Capitalization and Punctuation Practice Exercises (page 3)

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Updated on Sep 28, 2011


Set 1

  1. a. The first word of a sentence is always capitalized.
  2. b. Nationalities and languages require capitals.
  3. a. Jr. is a kind of title and therefore takes a capital.
  4. b. The first letter of a direct quotation takes a capital.
  5. e. Capitalization is correct.
  6. a. All words in the proper name of a place require capitals.
  7. b. Proper names require capitals.
  8. c. Movie titles are capitalized.

Set 2

  1. d. There should be quotation marks before the word Coach to set off the dialogue.
  2. d. Commas set off nonrestrictive appositives, phrases that say the same thing as the previous phrase, in different words. (A comma should be placed after Patricia.)
  3. a. A colon can go before a list. (Place a colon after the word flowers.)
  4. c. Quotations that are questions need a question mark inside the quotation marks.
  5. c. A dash can be used to set off a parenthetical element, for emphasis. (Place another dash after the word senior.)
  6. a. The possessive Kim's requires an apostrophe.
  7. e. This sentence is punctuated correctly.
  8. b. Commas set off parenthetical elements and always go inside the quotation marks in a line of dialogue. (Place a comma after the word remember.)
  9. d. Commas set off a word or phrase that describes the subject but does not alter the meaning of the entire sentence. (Place a comma after the word Larkin.)
  10. c. A semicolon can be used to separate two main clauses, which could each stand alone as complete sentences. (Place the semicolon after the word treadmill.)

Set 3

  1. b. The comma separates the main clause from the long, descriptive subordinate clause.
  2. d. The semicolon can be used to separate two main clauses, which could each stand alone as complete sentences.
  3. a. The quotation is a question, and the tag asked Timothy ends the sentence.
  4. e. The sentence is punctuated correctly.
  5. b. The word student's is possessive and needs an apostrophe.
  6. e. The sentence does not require any punctuation other than the period at the end.
  7. c. This is a declarative sentence; it asks an indirect question, so a question mark should not be used. Also, the comma is unnecessary.
  8. e. The sentence is punctuated correctly.
  9. a. The phrase as captain of the team is a nonessential element in the sentence and needs to be set off with commas.
  10. d. Commas separate dates and locations.

Set 4

  1. a. Winter should not be capitalized.
  2. c. There should not be an apostrophe after the word girls.
  3. a. The comma is unnecessary and should be deleted.
  4. b. Mayor should be capitalized because it refers to a particular mayor.
  5. c. South Dakota is a proper noun, and both words should be capitalized.
  6. a. This is a declarative sentence; the question mark should be replaced with a period.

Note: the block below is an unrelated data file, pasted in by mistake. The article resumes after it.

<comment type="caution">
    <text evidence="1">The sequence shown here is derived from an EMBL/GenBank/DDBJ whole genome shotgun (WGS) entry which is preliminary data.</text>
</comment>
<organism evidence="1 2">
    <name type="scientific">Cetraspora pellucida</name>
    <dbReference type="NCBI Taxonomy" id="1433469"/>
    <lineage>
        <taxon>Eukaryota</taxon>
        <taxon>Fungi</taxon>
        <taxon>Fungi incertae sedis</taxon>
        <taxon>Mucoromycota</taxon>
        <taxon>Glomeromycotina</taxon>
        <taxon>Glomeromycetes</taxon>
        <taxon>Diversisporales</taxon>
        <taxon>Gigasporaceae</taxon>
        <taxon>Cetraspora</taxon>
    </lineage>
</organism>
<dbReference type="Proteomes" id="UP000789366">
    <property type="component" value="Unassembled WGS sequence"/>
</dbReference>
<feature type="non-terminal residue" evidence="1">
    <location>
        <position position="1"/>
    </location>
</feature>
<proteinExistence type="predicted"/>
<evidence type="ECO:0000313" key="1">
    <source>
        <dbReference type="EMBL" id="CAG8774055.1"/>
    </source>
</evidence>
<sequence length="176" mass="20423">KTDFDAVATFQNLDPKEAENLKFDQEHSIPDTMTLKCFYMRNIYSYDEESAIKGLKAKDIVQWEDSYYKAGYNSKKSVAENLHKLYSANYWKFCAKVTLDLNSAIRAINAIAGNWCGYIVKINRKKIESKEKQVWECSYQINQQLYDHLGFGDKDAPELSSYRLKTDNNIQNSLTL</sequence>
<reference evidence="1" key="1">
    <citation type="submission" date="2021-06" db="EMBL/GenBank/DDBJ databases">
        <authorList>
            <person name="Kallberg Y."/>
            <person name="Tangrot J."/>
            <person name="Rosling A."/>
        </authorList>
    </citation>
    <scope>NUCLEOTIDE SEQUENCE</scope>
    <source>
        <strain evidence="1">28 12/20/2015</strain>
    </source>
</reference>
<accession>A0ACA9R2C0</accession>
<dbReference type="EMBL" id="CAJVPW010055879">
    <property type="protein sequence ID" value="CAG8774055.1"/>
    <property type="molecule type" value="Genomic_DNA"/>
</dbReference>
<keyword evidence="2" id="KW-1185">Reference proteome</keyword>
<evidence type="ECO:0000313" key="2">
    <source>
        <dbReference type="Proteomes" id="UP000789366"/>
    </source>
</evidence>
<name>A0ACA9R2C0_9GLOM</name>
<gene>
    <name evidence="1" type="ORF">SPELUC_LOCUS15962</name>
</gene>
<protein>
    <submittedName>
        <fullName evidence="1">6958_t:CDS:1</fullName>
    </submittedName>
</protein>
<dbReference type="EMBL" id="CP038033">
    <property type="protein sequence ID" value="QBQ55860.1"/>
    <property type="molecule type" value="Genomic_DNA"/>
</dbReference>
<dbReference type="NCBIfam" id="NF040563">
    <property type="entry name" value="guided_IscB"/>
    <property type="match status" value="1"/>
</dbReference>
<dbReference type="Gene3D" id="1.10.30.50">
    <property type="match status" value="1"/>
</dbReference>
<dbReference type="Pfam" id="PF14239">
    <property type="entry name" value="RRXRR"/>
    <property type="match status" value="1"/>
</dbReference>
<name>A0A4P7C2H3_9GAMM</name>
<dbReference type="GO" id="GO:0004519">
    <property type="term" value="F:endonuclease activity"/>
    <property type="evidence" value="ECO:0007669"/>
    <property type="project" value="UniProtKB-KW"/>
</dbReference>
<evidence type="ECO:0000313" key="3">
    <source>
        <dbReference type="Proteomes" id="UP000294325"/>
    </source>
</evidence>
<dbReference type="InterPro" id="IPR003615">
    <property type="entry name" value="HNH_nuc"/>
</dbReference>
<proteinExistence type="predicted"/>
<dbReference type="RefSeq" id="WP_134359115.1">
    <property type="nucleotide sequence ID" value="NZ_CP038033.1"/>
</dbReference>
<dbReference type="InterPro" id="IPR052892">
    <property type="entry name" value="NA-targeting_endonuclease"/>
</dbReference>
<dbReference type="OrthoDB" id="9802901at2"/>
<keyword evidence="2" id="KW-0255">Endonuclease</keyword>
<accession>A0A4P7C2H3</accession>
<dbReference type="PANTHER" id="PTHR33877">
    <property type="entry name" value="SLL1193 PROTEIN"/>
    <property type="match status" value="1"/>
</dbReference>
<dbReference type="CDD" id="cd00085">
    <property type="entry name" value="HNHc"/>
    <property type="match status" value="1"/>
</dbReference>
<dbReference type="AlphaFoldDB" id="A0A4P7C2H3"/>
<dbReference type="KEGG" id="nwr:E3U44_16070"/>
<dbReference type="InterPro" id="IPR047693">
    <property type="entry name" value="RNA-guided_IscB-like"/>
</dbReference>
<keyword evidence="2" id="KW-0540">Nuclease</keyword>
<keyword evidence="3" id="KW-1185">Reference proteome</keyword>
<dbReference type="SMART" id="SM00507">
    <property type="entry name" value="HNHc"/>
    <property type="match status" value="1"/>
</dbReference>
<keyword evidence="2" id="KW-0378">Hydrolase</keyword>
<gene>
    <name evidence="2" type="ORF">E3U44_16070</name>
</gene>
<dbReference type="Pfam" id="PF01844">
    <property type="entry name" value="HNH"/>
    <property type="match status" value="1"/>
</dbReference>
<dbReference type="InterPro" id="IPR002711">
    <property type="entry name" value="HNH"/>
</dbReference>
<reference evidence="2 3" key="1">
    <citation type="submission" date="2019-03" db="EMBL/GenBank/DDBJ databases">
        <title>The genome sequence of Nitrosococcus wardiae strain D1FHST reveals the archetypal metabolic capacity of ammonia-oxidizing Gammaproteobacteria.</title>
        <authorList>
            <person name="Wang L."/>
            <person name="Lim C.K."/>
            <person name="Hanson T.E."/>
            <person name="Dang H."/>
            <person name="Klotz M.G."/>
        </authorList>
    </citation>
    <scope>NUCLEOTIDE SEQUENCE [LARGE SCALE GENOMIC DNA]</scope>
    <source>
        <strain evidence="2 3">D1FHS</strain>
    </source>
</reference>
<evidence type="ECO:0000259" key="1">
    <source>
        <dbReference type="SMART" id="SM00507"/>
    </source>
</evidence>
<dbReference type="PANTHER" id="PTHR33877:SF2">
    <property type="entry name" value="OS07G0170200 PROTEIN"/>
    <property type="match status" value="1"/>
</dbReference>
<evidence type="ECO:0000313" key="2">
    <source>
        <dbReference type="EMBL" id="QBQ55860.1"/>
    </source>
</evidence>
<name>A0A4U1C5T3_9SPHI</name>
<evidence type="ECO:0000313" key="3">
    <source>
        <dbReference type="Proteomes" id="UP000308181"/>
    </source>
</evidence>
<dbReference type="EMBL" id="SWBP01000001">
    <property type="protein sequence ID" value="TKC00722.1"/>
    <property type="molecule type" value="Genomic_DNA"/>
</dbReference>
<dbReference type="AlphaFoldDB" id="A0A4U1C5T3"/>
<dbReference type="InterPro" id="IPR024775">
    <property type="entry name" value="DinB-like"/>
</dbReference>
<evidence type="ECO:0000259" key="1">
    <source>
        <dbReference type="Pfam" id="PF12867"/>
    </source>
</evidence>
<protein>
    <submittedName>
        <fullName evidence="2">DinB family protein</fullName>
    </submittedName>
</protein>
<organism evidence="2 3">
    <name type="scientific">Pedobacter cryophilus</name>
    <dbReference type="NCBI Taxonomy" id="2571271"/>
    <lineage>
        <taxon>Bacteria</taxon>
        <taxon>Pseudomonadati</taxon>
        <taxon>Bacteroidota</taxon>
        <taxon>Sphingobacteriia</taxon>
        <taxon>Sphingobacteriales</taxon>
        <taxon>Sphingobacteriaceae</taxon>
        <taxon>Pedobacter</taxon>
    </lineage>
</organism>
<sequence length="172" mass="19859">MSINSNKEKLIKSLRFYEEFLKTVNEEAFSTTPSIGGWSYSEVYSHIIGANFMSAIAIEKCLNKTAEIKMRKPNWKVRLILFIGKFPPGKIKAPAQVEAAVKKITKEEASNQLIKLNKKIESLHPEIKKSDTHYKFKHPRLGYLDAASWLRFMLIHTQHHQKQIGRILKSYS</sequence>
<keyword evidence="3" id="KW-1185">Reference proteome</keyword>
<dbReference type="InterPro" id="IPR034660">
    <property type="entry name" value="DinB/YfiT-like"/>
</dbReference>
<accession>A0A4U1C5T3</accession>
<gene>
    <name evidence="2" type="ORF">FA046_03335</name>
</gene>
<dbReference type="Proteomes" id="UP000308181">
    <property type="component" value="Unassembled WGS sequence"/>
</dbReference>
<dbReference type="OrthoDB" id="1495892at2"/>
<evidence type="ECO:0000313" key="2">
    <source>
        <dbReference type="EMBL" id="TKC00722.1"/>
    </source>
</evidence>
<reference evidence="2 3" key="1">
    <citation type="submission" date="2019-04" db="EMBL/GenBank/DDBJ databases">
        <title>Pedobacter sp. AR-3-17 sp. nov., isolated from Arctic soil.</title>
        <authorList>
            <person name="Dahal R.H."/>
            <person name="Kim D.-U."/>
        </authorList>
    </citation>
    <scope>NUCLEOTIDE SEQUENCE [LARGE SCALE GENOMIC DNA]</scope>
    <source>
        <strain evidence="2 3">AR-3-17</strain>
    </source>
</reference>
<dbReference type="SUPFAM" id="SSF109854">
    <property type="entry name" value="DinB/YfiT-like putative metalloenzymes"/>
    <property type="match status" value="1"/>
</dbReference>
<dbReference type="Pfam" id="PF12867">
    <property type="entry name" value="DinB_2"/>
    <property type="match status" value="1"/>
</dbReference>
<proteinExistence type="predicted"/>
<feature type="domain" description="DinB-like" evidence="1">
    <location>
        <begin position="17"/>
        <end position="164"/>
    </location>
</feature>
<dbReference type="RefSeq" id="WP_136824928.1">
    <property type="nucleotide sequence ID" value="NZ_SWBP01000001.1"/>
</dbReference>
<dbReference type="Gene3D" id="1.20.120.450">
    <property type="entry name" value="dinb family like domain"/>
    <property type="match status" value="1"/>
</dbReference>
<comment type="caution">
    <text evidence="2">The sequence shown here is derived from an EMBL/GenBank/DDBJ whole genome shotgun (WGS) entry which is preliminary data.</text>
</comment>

7. b. The sentence is a question, so it should end with a question mark.
  8. a. The word state is not being used as a proper noun, so it should not be capitalized.
  9. b. Lets is being used as a contraction for "let us," so it needs an apostrophe—Let's.
  10. a. The words seeing Betty form a dependent clause and need commas before and after: Bill, seeing Betty, walked the other way.
  11. c. The commas are missing from this series of adjectives.
  12. b. The quotation mark should appear on the outside of the exclamation point: "Don't run!"
  13. c. Polio and smallpox should not be capitalized. Diseases are not capitalized unless a proper noun is part of the name.
  14. a. Ocean should be capitalized.
  15. c. To set off the dialogue, there should be quotation marks before the word I'll.
  16. c. Mayor should not be capitalized because it does not refer to a particular mayor.
  17. b. A semicolon is not used between a dependent and an independent clause. Use a comma.
  18. b. Veterinarian is not a proper noun and should not be capitalized.
  19. c. The word Why, which begins the quotation, should be capitalized.
  20. b. World War is a proper noun and should be capitalized.
  21. a. The phrase like many other viruses should be set off by commas because it is a nonessential element in the sentence.
  22. a. Industrial Revolution should be capitalized.
  23. a. The commas in this sentence should be deleted. Commas are not used in a series when the series is already linked by conjunctions.
  24. a. The names of centuries are not capitalized.
  25. c. This sentence asks a question and should end with a question mark.

Set 5

  1. c. The second half of the sentence is a dependent clause—it cannot stand on its own as a complete sentence—so it is preceded by a comma.
  2. e. A quoted question ends with a question mark.
  3. a. This sentence contains two independent clauses, which are separated by a semicolon. Note that it could be split into two compete sentences.
  4. b. This sentence also contains two independent clauses. It could be split into two separate sentences, or a semicolon might be used. But the second half explains or defines the first half, so a dash can also be used.
  5. c. Titles require capitals.
  6. d. First word of salutations, titles, and proper names all take capitals; a colon follows the salutation in a business letter.
  7. d. Commas set off parenthetical elements.
  8. a. A comma goes before and when and links two main clauses.
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